The weighbridge and scale were used to weigh the incoming grain when it was delivered to site by rail. (Prior to this the grain was delivered by horse drawn dray or motor lorry). Grain hoppers were shunted from the west rail points eastward, onto the spur line and over the weighbridge. They were returned westward by a steel cable and electrically powered capstan. When a hopper was over the weighbridge its weight was measured and then measured again after it had discharged the grain into the grain pit below. From here the grain was lifted by bucket conveyor to the grain holding bins located on the third level of the mill (GML, 2011).

Historic themes

Australian theme (abbrev)New South Wales themeLocal theme
3. Economy-Developing local, regional and national economies Commerce-Activities relating to buying, selling and exchanging goods and services Rail to ship interchange-
3. Economy-Developing local, regional and national economies Transport-Activities associated with the moving of people and goods from one place to another, and systems for the provision of such movements Building the railway network-

Assessment of significance

SHR Criteria a)
[Historical significance]
The railway cutting and tunnel has historic significance as part of the separate railway network (1910-22) built to allow for freight trains to traverse the metropolitan area independent of the passenger train network. This was one of the most significant and effective railway projects completed in New South Wales during the twentieth century. The cutting and tunnel date from the key period of development of the Pyrmont wharves and major railway cutting works undertaken on the peninsula in the early twentieth century.

The weighbridge and associated items are historically significance for their assocaition with the historic Edwin Davey & Sons mill, one of the earliest existing flour mills in the Sydney Metropolitan area, and demonstrate the operation of the rail to mill interaction, and as evidence of historic forms of goods handling and transportation.
SHR Criteria b)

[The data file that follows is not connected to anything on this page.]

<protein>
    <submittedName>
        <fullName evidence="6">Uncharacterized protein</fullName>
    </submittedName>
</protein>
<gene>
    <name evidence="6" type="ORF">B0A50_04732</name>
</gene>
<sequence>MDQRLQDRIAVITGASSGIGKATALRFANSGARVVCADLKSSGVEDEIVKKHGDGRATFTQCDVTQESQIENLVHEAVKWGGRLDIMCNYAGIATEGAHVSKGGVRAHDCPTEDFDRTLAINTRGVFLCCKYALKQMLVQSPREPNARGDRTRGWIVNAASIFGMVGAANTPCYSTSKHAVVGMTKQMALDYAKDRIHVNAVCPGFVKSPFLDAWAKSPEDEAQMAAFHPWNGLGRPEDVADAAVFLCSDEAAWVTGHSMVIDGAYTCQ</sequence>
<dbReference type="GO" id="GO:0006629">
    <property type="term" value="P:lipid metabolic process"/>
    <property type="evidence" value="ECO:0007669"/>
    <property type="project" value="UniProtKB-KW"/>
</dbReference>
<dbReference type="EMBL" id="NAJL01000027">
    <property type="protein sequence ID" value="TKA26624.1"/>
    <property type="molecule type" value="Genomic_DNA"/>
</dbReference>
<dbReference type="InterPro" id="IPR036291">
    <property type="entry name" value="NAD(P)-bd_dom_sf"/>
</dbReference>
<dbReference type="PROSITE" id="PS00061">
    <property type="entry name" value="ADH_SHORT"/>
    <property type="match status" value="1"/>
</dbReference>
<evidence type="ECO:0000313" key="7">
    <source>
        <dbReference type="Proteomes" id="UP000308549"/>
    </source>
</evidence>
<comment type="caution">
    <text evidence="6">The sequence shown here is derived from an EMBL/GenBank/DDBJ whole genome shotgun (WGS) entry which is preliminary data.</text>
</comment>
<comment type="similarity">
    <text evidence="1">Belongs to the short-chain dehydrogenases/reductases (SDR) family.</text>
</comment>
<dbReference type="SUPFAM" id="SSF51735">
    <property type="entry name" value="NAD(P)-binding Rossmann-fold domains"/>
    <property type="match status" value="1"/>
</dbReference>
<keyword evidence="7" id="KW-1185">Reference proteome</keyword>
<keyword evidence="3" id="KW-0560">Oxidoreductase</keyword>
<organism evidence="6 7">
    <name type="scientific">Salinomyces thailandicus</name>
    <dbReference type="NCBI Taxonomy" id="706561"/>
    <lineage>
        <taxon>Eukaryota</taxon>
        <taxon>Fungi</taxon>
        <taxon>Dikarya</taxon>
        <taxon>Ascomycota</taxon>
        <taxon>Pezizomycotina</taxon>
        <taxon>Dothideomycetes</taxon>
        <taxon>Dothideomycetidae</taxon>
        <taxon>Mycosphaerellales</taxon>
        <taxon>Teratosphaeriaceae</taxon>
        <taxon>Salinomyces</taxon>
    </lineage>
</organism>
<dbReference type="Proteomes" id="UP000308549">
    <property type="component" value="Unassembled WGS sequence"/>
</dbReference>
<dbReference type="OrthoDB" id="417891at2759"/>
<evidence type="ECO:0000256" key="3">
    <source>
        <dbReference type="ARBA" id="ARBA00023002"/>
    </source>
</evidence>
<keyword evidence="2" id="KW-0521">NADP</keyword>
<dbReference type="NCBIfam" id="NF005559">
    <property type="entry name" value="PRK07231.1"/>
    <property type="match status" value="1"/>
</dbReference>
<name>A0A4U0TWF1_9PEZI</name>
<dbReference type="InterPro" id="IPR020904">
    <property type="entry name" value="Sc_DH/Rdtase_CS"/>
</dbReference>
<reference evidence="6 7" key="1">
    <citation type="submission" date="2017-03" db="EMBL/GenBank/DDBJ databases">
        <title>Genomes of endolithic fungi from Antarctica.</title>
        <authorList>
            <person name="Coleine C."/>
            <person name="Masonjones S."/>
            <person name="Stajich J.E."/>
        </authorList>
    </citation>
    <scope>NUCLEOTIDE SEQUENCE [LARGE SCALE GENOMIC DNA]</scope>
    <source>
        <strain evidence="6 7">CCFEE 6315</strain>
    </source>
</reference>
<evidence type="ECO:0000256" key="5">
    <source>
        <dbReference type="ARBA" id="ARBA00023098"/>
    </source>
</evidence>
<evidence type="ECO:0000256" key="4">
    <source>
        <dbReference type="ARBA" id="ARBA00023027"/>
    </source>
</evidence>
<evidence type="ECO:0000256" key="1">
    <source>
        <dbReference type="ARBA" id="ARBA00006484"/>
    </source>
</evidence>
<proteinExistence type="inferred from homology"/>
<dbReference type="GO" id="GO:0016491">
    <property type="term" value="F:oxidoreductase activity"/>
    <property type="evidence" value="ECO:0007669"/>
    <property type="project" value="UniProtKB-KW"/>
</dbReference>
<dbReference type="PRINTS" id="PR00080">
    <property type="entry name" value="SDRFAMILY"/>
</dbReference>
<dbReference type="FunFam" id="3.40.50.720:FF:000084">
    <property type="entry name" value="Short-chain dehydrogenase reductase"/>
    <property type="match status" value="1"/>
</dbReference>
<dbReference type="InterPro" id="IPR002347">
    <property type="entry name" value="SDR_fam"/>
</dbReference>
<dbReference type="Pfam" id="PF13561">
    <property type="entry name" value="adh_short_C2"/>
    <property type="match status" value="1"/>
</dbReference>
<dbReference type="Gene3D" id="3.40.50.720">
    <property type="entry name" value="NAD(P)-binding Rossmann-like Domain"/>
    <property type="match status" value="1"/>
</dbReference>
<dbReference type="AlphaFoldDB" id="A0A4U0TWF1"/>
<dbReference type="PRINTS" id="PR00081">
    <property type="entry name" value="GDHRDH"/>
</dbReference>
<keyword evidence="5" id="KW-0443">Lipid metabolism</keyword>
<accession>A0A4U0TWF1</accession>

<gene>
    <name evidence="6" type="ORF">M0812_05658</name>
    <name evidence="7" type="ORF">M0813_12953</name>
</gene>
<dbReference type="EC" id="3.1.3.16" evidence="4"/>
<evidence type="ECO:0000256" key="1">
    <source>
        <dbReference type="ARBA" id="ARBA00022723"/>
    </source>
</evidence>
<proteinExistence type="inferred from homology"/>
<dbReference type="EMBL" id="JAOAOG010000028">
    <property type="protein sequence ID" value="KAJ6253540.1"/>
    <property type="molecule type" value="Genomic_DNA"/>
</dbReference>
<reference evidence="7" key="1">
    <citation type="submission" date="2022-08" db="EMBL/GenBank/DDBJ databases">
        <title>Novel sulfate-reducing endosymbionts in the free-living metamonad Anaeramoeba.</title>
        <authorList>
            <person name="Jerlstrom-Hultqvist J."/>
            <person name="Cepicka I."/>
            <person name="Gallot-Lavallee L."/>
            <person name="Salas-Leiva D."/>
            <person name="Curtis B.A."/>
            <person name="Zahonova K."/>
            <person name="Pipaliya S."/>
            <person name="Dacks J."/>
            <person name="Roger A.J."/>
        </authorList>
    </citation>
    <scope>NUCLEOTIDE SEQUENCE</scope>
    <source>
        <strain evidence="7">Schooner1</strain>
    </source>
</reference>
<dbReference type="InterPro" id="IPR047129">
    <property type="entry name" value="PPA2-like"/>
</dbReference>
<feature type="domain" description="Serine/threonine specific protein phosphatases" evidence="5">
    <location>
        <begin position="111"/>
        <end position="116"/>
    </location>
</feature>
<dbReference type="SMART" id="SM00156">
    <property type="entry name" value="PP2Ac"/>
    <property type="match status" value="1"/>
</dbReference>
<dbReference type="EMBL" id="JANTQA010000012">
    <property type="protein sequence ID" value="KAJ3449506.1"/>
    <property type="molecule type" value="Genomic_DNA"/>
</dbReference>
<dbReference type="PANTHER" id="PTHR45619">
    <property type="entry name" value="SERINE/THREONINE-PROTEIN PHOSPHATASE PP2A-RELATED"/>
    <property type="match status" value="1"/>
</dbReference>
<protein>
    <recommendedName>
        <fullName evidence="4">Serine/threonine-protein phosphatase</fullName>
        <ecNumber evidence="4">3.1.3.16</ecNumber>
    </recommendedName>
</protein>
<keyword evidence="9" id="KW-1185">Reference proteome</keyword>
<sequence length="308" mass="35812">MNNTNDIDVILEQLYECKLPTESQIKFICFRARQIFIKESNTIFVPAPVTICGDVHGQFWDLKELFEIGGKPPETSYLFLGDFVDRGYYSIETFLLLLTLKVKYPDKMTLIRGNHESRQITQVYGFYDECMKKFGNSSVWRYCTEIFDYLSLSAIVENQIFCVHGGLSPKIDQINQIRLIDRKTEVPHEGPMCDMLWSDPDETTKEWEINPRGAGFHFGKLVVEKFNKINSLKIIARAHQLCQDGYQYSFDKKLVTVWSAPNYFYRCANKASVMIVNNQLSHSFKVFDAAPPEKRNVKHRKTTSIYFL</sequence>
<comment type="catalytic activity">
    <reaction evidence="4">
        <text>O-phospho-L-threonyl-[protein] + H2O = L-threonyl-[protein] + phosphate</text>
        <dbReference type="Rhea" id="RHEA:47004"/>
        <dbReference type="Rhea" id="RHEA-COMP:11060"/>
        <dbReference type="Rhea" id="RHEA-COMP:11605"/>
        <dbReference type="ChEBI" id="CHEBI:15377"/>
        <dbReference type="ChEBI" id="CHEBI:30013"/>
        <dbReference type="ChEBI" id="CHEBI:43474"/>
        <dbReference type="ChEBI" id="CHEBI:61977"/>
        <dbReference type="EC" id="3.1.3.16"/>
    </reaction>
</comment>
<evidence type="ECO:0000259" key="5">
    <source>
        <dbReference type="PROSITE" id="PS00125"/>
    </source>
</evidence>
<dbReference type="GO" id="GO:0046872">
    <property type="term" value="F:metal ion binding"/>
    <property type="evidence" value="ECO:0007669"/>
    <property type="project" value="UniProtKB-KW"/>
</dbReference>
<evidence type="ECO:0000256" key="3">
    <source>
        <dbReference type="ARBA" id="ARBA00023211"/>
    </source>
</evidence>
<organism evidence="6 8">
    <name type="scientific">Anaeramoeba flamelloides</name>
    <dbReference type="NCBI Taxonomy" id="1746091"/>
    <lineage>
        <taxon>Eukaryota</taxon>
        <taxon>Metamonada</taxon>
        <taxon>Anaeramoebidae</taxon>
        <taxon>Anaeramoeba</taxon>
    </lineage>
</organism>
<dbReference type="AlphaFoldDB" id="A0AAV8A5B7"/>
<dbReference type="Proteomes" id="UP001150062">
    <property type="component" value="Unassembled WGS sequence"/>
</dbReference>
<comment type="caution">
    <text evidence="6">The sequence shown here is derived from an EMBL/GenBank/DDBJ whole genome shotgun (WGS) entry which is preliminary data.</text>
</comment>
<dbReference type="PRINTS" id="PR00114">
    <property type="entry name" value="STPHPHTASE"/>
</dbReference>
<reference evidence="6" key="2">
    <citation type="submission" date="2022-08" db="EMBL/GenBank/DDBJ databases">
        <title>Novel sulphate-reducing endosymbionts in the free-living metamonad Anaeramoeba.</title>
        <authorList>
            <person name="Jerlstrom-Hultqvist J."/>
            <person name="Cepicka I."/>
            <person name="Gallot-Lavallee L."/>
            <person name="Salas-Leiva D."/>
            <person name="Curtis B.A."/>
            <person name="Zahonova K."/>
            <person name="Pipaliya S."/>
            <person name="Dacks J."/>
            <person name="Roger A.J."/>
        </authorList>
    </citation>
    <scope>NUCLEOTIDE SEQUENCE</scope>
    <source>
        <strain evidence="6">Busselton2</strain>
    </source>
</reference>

[Associative significance]
The railway cutting has an association with the Pyrmont wharfs, having been built to carry the Metropolitan Goods Line.
SHR Criteria c)
[Aesthetic significance]
The railway cutting has technical significance for its ability to demonstrate excavation and tunnelling contraction techniques from the early part of the twentieth century as used by NSW Railways. It has aesthetic significance as a major feature in the urban landscape of Pyrmont.

The weighbridge and associated items are technically significant as items of machinery that demonstrate the operation of historic mill operations.
SHR Criteria e)
[Research potential]
The weighbridge equipment can assist with understanding historical rail to production systems and the historic operation of the mill.
SHR Criteria f)
The weighbridge equipment is locally rare within the metropolitan rail system.
SHR Criteria g)
The railway cutting and tunnel are representative examples of the form and scale of transport infrastructure constructed by the Railways Department in the early part of the twentieth century.

The weighbridge equipment is representative of the the practice of transport of produce by rail for production.
Integrity/Intactness: Medium with some additions in 1996 for the Metro Light Rail and the covering of portions of the cutting between Jones Bay Road and Pyrmont Street effecting its integrity. The weighbridge equipment is intact and although rusted has moderate integrity.
Assessment criteria: Items are assessed against the PDF State Heritage Register (SHR) Criteria to determine the level of significance. Refer to the Listings below for the level of statutory protection.

Recommended management: